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Publication numberUS7534696 B2
Publication typeGrant
Application numberUS 11/429,708
Publication dateMay 19, 2009
Filing dateMay 8, 2006
Priority dateMay 8, 2006
Fee statusPaid
Also published asCN101071789A, US20070259516
Publication number11429708, 429708, US 7534696 B2, US 7534696B2, US-B2-7534696, US7534696 B2, US7534696B2
InventorsChristopher V. Jahnes, Satyanarayana V. Nitta, Kevin S. Petrarca, Katherine L. Saenger
Original AssigneeInternational Business Machines Corporation
Export CitationBiBTeX, EndNote, RefMan
External Links: USPTO, USPTO Assignment, Espacenet
Multilayer interconnect structure containing air gaps and method for making
US 7534696 B2
Abstract
A multilevel air-gap-containing interconnect structure and a method of fabricating the same are provided. The multilevel air-gap-containing interconnect structure includes a collection of interspersed line levels and via levels, with via levels comprising conductive vias embedded in one or more dielectric layers in which the dielectric layers are solid underneath and above line features in adjacent levels, and perforated between line features. The line levels contain conductive lines and an air-gap-containing dielectric. A solid dielectric bridge layer, containing conductive contacts and formed by filling in a perforated dielectric layer, is disposed over the collection of interspersed line and via levels.
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Claims(13)
1. A method for forming a multilayer interconnect structure including interconnected conductive wiring and vias spaced apart by a combination of solid and gaseous dielectrics, said method comprising:
(a) providing an initial structure comprising a patterned via-level dielectric including one or more permanent dielectric layers, said patterned via-level dielectric disposed on a first planar “line level” having conductive features embedded in a sacrificial place holder dielectric, and patterned through its entire thickness with cavities for vias and perforations for subsequent transport of said sacrificial place holder dielectric, wherein patterning of the vias and perforations comprises a single masking step;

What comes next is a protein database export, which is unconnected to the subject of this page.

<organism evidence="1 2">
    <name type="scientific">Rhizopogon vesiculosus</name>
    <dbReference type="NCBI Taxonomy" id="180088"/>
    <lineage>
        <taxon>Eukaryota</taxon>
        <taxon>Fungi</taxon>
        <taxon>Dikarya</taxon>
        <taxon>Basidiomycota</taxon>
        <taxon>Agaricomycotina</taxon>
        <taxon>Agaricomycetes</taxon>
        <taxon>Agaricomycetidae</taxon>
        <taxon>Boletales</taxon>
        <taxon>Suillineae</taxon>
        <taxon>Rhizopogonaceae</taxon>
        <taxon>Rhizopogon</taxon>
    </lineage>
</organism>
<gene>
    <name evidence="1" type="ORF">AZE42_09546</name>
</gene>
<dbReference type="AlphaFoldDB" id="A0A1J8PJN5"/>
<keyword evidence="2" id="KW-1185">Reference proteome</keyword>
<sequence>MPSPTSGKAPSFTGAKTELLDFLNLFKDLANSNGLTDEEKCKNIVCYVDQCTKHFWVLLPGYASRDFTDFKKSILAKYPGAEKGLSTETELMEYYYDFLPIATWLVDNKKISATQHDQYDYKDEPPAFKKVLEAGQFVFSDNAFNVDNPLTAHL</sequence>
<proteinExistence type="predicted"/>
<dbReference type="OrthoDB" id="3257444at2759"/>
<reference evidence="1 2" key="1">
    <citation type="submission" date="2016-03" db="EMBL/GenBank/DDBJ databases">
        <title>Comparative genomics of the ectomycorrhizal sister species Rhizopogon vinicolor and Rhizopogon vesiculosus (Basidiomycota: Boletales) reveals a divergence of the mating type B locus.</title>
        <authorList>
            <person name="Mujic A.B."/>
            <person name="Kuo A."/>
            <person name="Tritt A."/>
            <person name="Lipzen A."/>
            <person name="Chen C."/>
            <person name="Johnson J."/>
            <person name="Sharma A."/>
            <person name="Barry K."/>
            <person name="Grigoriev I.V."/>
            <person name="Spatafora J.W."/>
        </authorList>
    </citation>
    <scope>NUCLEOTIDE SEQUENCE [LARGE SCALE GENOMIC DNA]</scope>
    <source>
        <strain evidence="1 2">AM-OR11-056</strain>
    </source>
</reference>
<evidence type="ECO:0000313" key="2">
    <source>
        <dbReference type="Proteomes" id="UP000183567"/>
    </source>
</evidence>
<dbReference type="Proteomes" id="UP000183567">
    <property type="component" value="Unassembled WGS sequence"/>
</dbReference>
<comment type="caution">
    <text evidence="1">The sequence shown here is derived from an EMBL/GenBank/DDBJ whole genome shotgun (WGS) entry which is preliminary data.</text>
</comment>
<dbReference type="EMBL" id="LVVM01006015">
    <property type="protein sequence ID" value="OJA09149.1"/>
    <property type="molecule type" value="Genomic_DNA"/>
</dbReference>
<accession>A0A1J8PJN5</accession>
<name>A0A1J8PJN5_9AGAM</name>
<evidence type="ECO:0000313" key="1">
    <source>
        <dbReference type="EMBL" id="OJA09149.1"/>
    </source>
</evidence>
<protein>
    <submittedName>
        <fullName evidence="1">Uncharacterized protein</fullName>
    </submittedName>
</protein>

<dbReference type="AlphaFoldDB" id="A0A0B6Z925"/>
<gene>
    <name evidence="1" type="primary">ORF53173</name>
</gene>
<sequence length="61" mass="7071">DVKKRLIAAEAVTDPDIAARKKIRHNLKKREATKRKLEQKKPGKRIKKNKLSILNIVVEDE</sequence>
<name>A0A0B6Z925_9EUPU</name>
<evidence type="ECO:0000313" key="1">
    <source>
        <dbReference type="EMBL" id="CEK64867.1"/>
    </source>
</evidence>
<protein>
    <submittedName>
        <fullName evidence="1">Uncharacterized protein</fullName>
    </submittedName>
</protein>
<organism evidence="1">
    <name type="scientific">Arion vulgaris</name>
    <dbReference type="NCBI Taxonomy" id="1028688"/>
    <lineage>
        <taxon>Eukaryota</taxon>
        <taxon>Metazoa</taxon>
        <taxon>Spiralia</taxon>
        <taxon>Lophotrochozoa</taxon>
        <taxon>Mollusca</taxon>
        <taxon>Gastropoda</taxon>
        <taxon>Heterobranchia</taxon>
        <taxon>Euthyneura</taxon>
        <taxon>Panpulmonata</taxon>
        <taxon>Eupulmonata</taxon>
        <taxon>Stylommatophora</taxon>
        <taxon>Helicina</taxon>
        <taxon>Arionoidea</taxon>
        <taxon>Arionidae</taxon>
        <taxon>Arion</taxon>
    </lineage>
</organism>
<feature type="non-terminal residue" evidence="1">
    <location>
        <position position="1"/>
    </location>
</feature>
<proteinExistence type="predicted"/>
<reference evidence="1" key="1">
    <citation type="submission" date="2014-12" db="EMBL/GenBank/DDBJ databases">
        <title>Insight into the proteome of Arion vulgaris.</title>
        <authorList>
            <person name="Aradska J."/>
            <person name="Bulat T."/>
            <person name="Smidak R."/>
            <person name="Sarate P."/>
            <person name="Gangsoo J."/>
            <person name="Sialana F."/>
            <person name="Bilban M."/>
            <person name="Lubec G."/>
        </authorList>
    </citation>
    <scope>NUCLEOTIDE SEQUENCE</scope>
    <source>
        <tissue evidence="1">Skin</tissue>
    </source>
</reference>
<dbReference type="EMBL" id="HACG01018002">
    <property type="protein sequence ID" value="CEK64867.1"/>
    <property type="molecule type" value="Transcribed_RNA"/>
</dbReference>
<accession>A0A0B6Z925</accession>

(b) forming a patterned next planar line-level layer of sacrificial place holder dielectric on said patterned via level dielectric, said next line-level dielectric is patterned through its entire thickness with cavities for lines;
(c) lining said via and line cavities with one or more layers of conductive adhesion/barrier materials and filling said via and line cavities with a low resistivity conductive material to form a planar structure;
(d) forming a dielectric bridge layer having perforations therethrough over said planar structure; and
(e) forming air gaps by at least partially extracting said sacrificial place holder dielectric through said perforations, wherein the patterned via level dielectric including the one or more permanent dielectric layers having at least a portion present underlying the line cavities adjacent the vias, and sealing said perforations in said bridge layer with a pinch off dielectric material after said extracting said sacrificial place holder dielectric through said perforations.
2. The method of claim 1 wherein steps (a)-(c) are repeated at least once to provide a multilevel structure prior to performing step (d).
3. The method of claim 1 wherein the first planar “line level” is formed by the steps of:
forming said sacrificial place holder dielectric having a thickness that approximates that of the desired line thickness;
forming cavities corresponding to line patterns;
blanket depositing one or more layers of conductive liner and/or baffler materials;
overfilling with a low resistivity conductive material; and
planarizing said conductive material to remove the both the overfill and conductive liner material external to said cavities.
4. The method of claim 1 wherein the first planar “line level” is replaced by a dual damascene “via+first tine level” pair having a solid permanent dielectric for an underlying via level and a sacrificial place holder dielectric for a line level dielectric.
5. The method of claim 1 wherein said pinchoff dielectric being the same or different from the material of the dielectric bridge layer.
6. The method of claim 1 further comprising forming a sidewall spacer on at least some of the conductive line and/or via features.
7. The method of claim 6 wherein said forming the sidewall spacer comprises
forming a liner of sidewall spacer material along sidewalls and a bottom wall of a cavity formed by patterning said sacrificial place holder dielectric, and
anisotropically etching said sidewall spacer material to remove it from the bottom wall of the cavity while leaving it on the sidewalls.
8. The method of claim 6 wherein forming the sidewall spacer comprises converting exposed sidewall portions of the sacrificial place holder dielectric to a non-extractable permanent dielectric.